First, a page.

Emma Kelly: The importance of proper sex education | TheUnion.com

Emma Kelly: The importance of proper sex education

I had my first and only sex education course in middle school. It was two weeks, maybe three at most. The course consisted of us learning what sexually transmitted infections are and identifying sex organs in both women and men.

My takeaway from the course wasn’t an understanding of sex and the effects it has. It was confusion. I was confused by the fact that I still knew as much about sex as before the course.

My parents and I have always had open conversations about sex and the aftermath of sex, and I am lucky to have parents who will talk with me about matters that make some so uncomfortable. But some kids aren’t able to have conversations with their parents about sex for a multitude of reasons.

So if I walked away from the sex-ed course feeling confused, I can only imagine how they felt. Sex education needs to be expanded to all aspects of sexual health, expression, interactions, and relationships. Sex education courses should be taught throughout middle school and high school. The lessons should be about more than STIs and what a reproductive system looks like. The lessons should provide students an understanding of the concept of sexuality, consent, contraceptives, reproductive health and ethics.

There are 24 out of 50 states in the United States that require sex-ed to be taught, and only 13 require the course to be medically accurate (USC Nursing). Isn’t that outrageous? That means teens and preteens all over the country experiencing the ups and downs of puberty aren’t even allowed access to the resources necessary.

The Centers for Disease Control, and Planned Parenthood both say that realistic, scientifically accurate, ethical, and responsible sex education result in teens who are more mindful and aware of how and when to be safe.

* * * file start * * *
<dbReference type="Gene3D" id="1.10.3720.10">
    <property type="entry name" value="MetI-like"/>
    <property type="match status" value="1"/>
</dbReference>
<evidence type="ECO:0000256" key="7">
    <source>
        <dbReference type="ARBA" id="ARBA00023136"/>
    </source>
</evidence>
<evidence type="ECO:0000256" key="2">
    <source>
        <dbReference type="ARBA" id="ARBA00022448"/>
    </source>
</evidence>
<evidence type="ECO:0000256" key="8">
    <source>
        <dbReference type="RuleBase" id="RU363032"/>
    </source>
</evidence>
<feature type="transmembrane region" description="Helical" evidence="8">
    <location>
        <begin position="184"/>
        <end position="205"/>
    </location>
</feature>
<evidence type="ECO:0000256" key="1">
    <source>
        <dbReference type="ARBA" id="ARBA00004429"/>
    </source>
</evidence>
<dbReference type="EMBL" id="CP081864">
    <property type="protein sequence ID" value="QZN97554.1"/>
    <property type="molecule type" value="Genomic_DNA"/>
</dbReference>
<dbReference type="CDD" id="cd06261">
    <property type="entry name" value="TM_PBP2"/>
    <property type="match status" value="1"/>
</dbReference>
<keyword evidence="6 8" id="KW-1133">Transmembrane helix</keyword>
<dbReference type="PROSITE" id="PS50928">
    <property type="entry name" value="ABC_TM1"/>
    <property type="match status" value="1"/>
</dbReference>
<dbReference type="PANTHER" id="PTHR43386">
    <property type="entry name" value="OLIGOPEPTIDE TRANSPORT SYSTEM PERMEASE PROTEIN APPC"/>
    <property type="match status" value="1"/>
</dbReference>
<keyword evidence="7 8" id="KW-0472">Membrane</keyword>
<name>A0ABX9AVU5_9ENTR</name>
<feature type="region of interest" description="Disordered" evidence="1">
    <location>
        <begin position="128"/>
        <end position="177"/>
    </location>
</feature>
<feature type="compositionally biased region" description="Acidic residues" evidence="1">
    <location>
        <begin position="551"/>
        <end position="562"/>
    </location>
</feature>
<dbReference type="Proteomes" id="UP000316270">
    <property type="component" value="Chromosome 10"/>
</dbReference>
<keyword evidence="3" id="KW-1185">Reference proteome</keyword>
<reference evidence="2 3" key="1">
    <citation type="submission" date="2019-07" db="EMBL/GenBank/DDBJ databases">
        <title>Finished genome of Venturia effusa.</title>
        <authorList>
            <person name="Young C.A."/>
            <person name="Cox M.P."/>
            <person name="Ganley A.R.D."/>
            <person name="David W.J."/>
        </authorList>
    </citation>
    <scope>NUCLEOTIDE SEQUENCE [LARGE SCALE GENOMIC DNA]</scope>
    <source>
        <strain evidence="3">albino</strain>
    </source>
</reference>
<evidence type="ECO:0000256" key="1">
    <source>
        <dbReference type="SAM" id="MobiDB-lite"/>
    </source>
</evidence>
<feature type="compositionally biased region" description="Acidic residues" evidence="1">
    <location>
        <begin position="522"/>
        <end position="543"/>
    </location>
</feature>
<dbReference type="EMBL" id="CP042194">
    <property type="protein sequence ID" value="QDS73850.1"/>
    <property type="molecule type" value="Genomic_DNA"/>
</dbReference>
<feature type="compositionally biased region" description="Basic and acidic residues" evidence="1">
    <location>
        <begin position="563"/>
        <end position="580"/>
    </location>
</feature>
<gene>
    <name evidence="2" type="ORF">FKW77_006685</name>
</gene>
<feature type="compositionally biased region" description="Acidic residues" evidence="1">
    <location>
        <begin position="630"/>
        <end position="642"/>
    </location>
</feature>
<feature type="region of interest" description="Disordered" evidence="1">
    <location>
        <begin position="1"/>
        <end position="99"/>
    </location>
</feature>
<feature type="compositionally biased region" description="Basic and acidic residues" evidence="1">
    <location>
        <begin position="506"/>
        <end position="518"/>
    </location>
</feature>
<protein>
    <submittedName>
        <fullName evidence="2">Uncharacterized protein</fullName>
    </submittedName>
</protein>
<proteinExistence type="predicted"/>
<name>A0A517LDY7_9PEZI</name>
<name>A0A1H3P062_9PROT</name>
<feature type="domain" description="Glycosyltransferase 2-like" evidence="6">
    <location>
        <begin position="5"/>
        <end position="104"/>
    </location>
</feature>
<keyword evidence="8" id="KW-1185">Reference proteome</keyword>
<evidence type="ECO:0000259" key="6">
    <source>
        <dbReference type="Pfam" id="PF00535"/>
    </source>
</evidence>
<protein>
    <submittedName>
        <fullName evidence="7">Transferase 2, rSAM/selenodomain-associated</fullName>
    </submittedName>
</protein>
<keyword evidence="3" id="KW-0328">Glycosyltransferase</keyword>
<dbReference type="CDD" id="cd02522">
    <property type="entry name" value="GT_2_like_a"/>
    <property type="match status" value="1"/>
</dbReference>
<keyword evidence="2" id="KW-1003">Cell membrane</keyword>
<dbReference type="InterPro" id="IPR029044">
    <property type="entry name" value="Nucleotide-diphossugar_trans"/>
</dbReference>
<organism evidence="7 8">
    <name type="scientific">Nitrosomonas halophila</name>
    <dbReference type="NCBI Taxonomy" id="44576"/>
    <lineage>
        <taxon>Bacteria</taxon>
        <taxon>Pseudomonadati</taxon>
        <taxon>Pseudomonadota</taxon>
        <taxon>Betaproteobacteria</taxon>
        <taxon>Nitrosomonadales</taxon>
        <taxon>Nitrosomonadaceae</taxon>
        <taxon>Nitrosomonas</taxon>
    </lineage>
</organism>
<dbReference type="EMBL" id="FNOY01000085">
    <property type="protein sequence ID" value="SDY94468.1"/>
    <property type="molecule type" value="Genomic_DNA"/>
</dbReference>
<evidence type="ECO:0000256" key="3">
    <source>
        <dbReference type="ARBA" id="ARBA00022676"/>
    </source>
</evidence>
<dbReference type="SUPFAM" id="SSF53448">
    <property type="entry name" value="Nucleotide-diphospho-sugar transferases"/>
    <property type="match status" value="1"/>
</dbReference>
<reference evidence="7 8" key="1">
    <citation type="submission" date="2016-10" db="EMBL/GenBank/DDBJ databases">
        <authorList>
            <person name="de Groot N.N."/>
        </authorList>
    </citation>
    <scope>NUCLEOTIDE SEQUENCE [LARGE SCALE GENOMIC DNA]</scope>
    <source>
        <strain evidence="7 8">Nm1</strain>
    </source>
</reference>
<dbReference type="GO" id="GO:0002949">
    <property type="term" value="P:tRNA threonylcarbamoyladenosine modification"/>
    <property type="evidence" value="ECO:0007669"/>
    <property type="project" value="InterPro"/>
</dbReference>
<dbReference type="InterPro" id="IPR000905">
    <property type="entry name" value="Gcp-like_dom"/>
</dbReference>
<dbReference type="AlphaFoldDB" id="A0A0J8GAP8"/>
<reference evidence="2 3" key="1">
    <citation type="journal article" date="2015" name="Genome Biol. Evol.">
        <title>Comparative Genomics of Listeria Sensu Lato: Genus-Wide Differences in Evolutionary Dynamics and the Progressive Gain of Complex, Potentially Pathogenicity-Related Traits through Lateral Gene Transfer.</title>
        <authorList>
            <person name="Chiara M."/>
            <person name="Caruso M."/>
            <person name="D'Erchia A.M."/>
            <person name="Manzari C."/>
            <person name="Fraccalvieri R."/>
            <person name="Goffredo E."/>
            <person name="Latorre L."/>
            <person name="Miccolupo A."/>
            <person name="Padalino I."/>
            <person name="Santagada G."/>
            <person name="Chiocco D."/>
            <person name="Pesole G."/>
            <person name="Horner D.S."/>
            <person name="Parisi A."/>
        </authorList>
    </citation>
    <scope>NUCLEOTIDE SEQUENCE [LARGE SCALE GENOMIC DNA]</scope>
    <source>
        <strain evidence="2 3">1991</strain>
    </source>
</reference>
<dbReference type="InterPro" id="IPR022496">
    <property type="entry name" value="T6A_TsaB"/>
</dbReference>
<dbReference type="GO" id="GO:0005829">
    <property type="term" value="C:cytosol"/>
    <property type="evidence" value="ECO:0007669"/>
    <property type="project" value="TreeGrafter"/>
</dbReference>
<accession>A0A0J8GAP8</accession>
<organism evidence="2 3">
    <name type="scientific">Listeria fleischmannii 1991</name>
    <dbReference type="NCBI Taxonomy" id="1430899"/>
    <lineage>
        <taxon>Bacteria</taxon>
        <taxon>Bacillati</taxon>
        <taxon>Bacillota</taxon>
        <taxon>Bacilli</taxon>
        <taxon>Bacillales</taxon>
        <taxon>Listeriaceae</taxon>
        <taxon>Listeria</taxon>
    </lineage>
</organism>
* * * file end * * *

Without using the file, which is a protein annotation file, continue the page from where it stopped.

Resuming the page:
On Oct. 9 of last year, The Union uploaded a commentary by Terry McLaughlin. This column was on sex education and Planned Parenthood. She wrote, “The sex education classes created or backed by Planned Parenthood are not aimed at safety or prevention. They are aimed (an ex-employee of Planned Parenthood claims) at subtly persuading young people to be promiscuous. Promiscuity leads to teen pregnancy, and teen pregnancy leads to the lucrative business of abortion at Planned Parenthood.”

“Having Planned Parenthood design curriculum and provide prevention instruction to our children is akin to hiring a cigarette manufacturer to present smoking prevention programs to our students,” McLaughlin continued. “Planned Parenthood only profits when our youth are sexually active — seeking birth control, disease testing, or abortions.”

The entirety of the commentary seems inaccurate and a misconception of both Planned Parenthood and sexually active teenagers.

As a teenager myself, I know that teenagers have sex because they want to. You can’t prevent teenagers from having sex through abstinence-based education. You can, however, educate teens about how to be safe, and that is what Planned Parenthood does.

At the moment the human population is 7.8 billion. Some scientists believe we have surpassed our carrying capacity, the number in a population that when surpassed resources decrease immensely. Others believe we have not.

Either way, we need to encourage a decrease in the human population. If the human population continues to grow at the rate it’s at, there will be even more pollution and decreases invaluable resources.

The implementation of a more relevant, safe, and progressive sexual education consists of creating a new curriculum with an in-depth sex education course that dives into the meaning of sex, the concept of sexuality, contraceptives (how/when to use), reproductive health, and the ethics surrounding sexual relationships. The course would be integrated into the middle school and high school curriculum.

Sex education is massively overlooked and under-appreciated. The education of preteens and teens as they begin their journey through navigating sexuality and sexual relationships needs to be supported. Too many girls and boys give up their futures, or suffer through trauma and abuse, simply because they didn’t have the opportunity to have a better education on sex.

Teenagers have sex and explore the vast meanings of sexuality. It’s a fact. So why don’t we as a community embrace that by teaching kids and teenagers sex education that’s practical, realistic, and inclusive?

Emma Kelly is a 17-year-old junior at the Sierra Academy of Expeditionary Learning in Nevada City. She lives in Nevada City.

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